Water safety ‘a community effort’

In the ancient world half-woman, half-bird creatures would sing a sweet song – luring entire crews of sailors who drowned when their boats crashed into the sirens’ rocky island.

In the minds of people during the Middle Ages mermaids – beautiful woman with a fish tail – existed. Evil mermaids were believed to cause floods, storms, shipwrecks and drownings. Yet, the good mermaids were thought to be kind, benevolent and known to fall in love with humans.

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Sirens and mermaids may be mythical, but there is still real danger in the mighty oceans and backyard swimming pools that tempt people with cool, refreshing water on a hot summer day.

The results can be fatal.

Waves could be crashing all along the beach except for a thin strip of water that is eerily calm – a deadly rip current that pulls people 50 yards out into the ocean in a flash.

Rip currents are powerful, channeled currents of water flowing away from shore. They typically extend from the shoreline, through the surf zone, and past the line of breaking waves. The National Weather Service reported that 72 swimmers died along United States beaches in 2023.

On Saturday, June 29, at 9:30 a.m. a dozen Ocean City lifeguards saved nine people, including two children, who were caught in a strong rip current at the Ninth Street beach.

Four people went into the ocean a half hour before the lifeguards were on duty, and five more people dived in to try and save them, according to the Ocean City Beach Patrol. However, they were all swept out away from the beach.

Two people were brought in on jet skis while the other seven were given flotation devices and guided to shore by lifeguards.

If caught in a rip current, it is best to stay calm and wave and yell for help. Try to swim parallel to the beach if possible. Swimming back to the shore against the current is dangerous and tiring, according to the National Weather Service.

Swimming pools also present risks, as youngsters are easily drawn to them unaware of any danger. The average of fatal drowning accidents in the United States is close to 4,000 per year, and there are some 8,000 nonfatal pool drownings.

In Burlington County, a 6-year-old boy drowned on June 25 on the first day of summer camp during a free swim for campers entering first and second grade.

In Gloucester County on May 26, two children ages 11 and 14 drowned in a Williamstown backyard swimming pool on May 26.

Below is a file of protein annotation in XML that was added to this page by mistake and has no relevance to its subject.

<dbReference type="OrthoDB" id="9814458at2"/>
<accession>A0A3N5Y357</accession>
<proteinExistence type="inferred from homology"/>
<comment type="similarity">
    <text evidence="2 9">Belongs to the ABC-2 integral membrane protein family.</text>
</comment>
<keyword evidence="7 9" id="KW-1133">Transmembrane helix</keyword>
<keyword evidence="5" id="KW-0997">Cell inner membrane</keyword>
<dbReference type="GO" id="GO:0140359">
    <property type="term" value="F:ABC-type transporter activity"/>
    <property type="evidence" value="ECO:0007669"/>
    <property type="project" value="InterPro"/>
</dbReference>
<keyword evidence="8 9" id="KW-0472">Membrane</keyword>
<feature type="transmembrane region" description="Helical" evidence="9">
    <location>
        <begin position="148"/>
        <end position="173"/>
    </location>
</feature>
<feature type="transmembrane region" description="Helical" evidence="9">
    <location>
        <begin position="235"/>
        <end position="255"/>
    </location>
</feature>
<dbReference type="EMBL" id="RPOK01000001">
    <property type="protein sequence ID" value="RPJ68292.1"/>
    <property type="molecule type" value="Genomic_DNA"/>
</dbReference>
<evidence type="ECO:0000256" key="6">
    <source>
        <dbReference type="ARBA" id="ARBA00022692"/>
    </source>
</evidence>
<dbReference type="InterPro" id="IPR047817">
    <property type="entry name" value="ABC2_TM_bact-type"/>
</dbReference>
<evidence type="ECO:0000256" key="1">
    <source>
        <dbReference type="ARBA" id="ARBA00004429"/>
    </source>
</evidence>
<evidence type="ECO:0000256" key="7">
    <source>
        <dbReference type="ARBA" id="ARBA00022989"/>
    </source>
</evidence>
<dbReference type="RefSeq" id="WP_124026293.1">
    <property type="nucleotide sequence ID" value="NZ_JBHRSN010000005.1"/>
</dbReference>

Gloucester County Commissioner Director Frank J. DiMarco said, “We are deeply saddened by the recent incidents which resulted in the loss of four young lives and the hospitalization of another child following resuscitation. As outdoor activities and pool gatherings increase during the warmer months, the risk of accidental drowning and other pool-related incidents also rises.

“It is imperative that pool owners, parents, and everyone using swimming pools and hot tubs take preventive measures to ensure a fun and safe summer for everyone,” DiMarco said. “Pool safety is not just a personal responsibility – it’s a community effort.

“We must work together to spread awareness and implement safety measures to prevent injury and loss of life due to drowning.”

According to the Centers for Disease Control and Prevention (CDC), more children ages 1-4 die from drowning than any other cause of death. It occurs in seconds and is often silent, and drowning can happen to anyone whenever there is access to water.

Tips to prevent drownings include close and constant adult supervision of children when they are near water, and having youngsters take formal swimming lessons.

The CDC also recommends that fences fully enclose pools: “Construct and use a four-sided fence that is at least four feet in height and fully encloses the pool. The fence should separate the pool from the house, with self-closing and self-latching gates. Remove all toys from the pool area that might attract children to the pool when the pool is not in use.”

In previous millennia sailors believed they could drown due to the actions of sirens and evil mermaids. This millennium there are very real dangers of drowning from rip currents and swimming pool accidents.

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